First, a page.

From The Grindhouse Cinema Database
Dr Stein (John Hart) has been working on special super medicines to help genetics research. In particular his efforts in reversing age and restoring life to people who have lost body parts. When an old student of his named Dr Winnifred Walker (Ivory Stone) comes to see him one day, she explains that she wants to get some help for her boyfriend Eddie (Joe DeStone) who lost his arms and legs in Vietnam. Eddie now lives in a Veteran's hospital and is depressed and almost catatonic (is that just the acting or in the story?). Dr Stein agrees to help Eddie and after visiting him at the hospital, Dr Stein explains just what he plans on doing.
When Winnifred and Dr Stein bring Eddie back to the "castle" where the research room is set up in the basement (which features the original Frankenstein's equipment) Dr Stein introduces Winnifred to his other patients. One is 90 year old woman who he's been giving injections of a special age reducing serum. The woman now looks 30 years younger. His other patient is a man who lost his legs and now has a new ones, but for some reason one of them has stripes on it like a tiger. Dr Stein explains its the result of some strange ingredient in the original serum that he's fixed.
Meanwhile, Dr Stein's assistant/butler Malcombe (Roosevelt Jackson) has fallen in love with Winifred and one night he tells her this. Winifred politely turns him down and explains she loves Eddie but still wants to be friends. Well, Malcombe is angered by this. He is so enraged, he calmly goes to the basement lab (up to this point he has basically just stared at people in shots) and makes a plan to get rid of Eddie. He takes all sorts of chemicals and mixes them together for Eddie's next injection. The doctor unknowingly injects Eddie (who now has all his limbs and is recovering nicely) with the wacky serum that Malcombe has given to him and thats the end of that. Eddie begins changing into a monster and the first sign is the appearance of a large protruding forehead. After finding out something is seriously wrong with Eddie, Dr Stein and Winifred "move" Eddie to the basement dungeon type room. Eddie becomes the huge monstrous BLACKENSTEIN and starts his rampage of walking around the area killing people, then going back to his room. That's the whole movie.
This film is basicaly a very bad attempt at trying to cash in on the Blaxploitation horror subgenre hits like Blacula and Abby which were popular at the time. Only William Levy's vision really doesn't add anything special to the story. The film is Eddie becoming a "Blackenstein" monster and then him stalking around town as slow as a turtle (with noone noticing him) until he actually strikes. We are supposed to believe that his victims are so dumb and so slow even while they are 100X faster than him, they still cant get away? The Blackenstein monster has all the quickness of an old steam roller.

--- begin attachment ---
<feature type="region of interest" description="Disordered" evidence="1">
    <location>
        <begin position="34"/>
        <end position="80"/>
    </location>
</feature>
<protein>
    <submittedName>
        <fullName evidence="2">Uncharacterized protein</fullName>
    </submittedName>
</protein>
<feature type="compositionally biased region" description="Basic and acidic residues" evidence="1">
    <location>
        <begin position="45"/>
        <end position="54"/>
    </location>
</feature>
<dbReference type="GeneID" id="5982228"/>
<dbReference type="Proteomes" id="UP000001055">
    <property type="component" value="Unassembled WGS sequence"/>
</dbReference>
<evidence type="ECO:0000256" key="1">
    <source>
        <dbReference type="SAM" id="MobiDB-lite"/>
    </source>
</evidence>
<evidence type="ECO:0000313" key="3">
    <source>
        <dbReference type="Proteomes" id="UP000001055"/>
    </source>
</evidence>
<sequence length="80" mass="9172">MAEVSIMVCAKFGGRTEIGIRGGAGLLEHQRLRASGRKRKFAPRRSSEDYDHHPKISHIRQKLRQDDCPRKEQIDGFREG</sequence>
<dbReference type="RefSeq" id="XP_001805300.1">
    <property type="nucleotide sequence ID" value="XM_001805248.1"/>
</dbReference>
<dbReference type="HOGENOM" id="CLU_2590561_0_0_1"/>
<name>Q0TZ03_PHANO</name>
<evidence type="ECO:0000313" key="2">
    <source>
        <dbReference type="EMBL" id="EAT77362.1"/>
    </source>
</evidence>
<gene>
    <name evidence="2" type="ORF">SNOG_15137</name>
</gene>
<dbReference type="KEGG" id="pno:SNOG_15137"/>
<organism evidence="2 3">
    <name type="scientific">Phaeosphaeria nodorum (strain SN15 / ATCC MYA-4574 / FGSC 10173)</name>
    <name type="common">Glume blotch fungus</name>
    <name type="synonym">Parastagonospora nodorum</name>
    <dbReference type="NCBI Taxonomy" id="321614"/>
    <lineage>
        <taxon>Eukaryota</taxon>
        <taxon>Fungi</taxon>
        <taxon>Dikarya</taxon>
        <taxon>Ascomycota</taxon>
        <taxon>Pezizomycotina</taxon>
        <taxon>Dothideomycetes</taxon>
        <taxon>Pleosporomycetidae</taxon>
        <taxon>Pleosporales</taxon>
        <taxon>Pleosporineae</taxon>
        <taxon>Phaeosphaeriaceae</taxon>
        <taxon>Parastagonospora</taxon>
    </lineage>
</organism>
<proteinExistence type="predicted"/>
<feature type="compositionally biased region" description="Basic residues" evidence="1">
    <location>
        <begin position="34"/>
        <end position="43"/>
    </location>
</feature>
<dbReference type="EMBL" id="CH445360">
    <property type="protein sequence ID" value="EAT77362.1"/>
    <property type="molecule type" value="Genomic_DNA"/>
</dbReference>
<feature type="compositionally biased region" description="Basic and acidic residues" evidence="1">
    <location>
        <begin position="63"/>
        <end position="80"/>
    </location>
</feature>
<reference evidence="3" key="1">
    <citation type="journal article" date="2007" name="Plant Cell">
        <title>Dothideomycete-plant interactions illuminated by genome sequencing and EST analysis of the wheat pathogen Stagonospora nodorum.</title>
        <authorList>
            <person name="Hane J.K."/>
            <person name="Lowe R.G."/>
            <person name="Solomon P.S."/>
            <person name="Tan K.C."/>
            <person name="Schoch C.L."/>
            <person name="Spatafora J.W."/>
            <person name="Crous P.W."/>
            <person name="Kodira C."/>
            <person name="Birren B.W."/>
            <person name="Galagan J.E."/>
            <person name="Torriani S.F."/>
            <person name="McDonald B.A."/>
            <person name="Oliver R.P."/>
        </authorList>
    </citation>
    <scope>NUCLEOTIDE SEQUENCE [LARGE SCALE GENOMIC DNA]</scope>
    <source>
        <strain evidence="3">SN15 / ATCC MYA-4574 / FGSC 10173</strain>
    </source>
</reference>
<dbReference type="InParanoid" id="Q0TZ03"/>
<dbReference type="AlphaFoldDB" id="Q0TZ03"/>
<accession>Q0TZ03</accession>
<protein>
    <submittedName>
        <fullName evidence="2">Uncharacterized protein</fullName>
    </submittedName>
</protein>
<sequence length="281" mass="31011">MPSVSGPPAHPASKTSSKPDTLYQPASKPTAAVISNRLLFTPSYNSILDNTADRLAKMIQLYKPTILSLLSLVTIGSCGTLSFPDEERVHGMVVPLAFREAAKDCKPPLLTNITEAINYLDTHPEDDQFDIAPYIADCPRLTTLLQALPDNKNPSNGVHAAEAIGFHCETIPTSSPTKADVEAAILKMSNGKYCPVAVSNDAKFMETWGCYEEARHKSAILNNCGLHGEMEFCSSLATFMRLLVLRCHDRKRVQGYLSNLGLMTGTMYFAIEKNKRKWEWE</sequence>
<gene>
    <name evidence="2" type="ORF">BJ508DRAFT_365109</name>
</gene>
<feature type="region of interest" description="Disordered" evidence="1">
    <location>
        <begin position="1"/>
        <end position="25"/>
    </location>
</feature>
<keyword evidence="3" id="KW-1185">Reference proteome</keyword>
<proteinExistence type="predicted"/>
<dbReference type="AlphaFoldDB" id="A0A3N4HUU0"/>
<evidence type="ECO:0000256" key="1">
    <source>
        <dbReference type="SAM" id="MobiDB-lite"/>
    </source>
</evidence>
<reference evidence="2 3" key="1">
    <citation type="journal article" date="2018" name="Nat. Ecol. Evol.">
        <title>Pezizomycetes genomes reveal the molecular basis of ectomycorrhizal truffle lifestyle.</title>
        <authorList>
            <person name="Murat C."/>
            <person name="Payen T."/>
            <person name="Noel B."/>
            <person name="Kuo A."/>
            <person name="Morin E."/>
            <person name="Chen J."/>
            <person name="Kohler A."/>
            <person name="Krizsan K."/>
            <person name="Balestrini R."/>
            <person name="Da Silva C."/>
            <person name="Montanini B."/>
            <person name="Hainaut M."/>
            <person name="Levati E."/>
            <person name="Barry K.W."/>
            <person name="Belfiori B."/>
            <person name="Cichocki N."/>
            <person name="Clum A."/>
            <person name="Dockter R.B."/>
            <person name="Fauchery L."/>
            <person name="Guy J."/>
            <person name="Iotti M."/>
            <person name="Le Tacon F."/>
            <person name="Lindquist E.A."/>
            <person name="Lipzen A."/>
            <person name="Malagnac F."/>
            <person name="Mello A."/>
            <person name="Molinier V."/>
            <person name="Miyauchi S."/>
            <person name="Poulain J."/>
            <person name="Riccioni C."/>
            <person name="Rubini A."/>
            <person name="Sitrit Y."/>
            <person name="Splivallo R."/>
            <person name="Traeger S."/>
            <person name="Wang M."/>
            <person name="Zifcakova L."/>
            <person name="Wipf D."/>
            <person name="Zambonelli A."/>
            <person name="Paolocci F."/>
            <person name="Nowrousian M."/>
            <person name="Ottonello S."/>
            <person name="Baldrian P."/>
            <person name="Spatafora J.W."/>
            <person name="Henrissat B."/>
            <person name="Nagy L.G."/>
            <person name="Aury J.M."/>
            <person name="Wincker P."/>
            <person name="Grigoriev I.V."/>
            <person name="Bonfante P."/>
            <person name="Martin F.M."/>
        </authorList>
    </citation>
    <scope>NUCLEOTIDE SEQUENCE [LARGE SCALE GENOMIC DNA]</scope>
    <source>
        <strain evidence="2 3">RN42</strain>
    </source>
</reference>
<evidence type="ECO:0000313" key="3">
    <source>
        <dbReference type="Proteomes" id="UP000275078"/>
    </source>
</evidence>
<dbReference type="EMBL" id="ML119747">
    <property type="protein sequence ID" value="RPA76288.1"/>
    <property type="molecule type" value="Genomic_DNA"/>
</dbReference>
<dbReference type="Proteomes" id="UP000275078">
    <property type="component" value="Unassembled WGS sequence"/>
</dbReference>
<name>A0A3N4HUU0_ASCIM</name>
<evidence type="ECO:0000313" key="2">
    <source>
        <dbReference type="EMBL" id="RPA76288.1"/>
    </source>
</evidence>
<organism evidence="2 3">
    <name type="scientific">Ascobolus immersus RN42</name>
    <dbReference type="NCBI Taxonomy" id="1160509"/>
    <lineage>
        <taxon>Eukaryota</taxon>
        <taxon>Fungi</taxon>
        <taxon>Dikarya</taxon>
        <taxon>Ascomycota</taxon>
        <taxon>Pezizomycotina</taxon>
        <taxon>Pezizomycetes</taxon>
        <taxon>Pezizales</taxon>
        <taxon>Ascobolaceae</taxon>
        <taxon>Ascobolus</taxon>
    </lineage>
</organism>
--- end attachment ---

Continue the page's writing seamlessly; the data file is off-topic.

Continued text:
I'm a big fan of the Blaxploitation genre and I've seen several of the subgenres (horror, revenge, gangster etc) made as part of the craze, but this film isn't anywhere near as good as a film like Blacula. It's got a few gory scenes, but is tedious to the point of putting you to sleep. The cinematography is some of the worst I've ever seen in a film. It's way too dark and is just hard to watch. The acting is also very amateurish and laughable. You can almost hear the director saying "Cut" in between each exchange of the actors. The highlight acting performance in the film for me, was when the crazy loudmouthed hospital nurse (Bob Brophy) actually tries to inject some kind of wacky emotional drama with his story about how he got rejected from joining the Army because of his "heart murmur". Hilarious stuff.
Peter Roberts is the co-founder/editor-in-chief of the Grindhouse Cinema Database (GCDb) and contributor to the GCDb's sister site Furious Cinema. A Massachusetts native, he is an avid film fan that has been immersed in the world of entertainment and pop culture his entire life. He is currently majoring in Communications and Interactive Media Design.